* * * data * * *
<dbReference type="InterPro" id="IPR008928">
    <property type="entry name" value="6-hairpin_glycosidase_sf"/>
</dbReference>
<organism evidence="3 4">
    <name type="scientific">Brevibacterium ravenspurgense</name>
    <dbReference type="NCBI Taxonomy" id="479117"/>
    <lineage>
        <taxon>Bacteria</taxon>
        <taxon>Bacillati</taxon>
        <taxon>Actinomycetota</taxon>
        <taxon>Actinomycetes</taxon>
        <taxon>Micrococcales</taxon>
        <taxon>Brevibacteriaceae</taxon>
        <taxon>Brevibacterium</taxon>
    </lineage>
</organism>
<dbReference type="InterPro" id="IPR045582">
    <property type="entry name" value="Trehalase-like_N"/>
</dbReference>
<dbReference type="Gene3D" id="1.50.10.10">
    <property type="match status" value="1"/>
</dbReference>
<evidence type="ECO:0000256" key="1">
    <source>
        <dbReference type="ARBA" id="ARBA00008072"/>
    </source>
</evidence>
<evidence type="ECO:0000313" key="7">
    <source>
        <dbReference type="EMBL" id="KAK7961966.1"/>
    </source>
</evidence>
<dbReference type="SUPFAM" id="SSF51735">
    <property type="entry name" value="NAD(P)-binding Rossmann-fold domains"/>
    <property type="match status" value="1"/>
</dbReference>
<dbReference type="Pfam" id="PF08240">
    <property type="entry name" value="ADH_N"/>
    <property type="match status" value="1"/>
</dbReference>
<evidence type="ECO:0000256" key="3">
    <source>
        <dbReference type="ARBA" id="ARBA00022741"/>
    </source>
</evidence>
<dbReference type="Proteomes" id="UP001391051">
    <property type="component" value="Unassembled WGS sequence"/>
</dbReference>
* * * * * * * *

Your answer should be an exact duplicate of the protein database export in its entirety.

<dbReference type="InterPro" id="IPR008928">
    <property type="entry name" value="6-hairpin_glycosidase_sf"/>
</dbReference>
<organism evidence="3 4">
    <name type="scientific">Brevibacterium ravenspurgense</name>
    <dbReference type="NCBI Taxonomy" id="479117"/>
    <lineage>
        <taxon>Bacteria</taxon>
        <taxon>Bacillati</taxon>
        <taxon>Actinomycetota</taxon>
        <taxon>Actinomycetes</taxon>
        <taxon>Micrococcales</taxon>
        <taxon>Brevibacteriaceae</taxon>
        <taxon>Brevibacterium</taxon>
    </lineage>
</organism>
<dbReference type="InterPro" id="IPR045582">
    <property type="entry name" value="Trehalase-like_N"/>
</dbReference>
<dbReference type="Gene3D" id="1.50.10.10">
    <property type="match status" value="1"/>
</dbReference>
<evidence type="ECO:0000256" key="1">
    <source>
        <dbReference type="ARBA" id="ARBA00008072"/>
    </source>
</evidence>
<evidence type="ECO:0000313" key="7">
    <source>
        <dbReference type="EMBL" id="KAK7961966.1"/>
    </source>
</evidence>
<dbReference type="SUPFAM" id="SSF51735">
    <property type="entry name" value="NAD(P)-binding Rossmann-fold domains"/>
    <property type="match status" value="1"/>
</dbReference>
<dbReference type="Pfam" id="PF08240">
    <property type="entry name" value="ADH_N"/>
    <property type="match status" value="1"/>
</dbReference>
<evidence type="ECO:0000256" key="3">
    <source>
        <dbReference type="ARBA" id="ARBA00022741"/>
    </source>
</evidence>
<dbReference type="Proteomes" id="UP001391051">
    <property type="component" value="Unassembled WGS sequence"/>
</dbReference>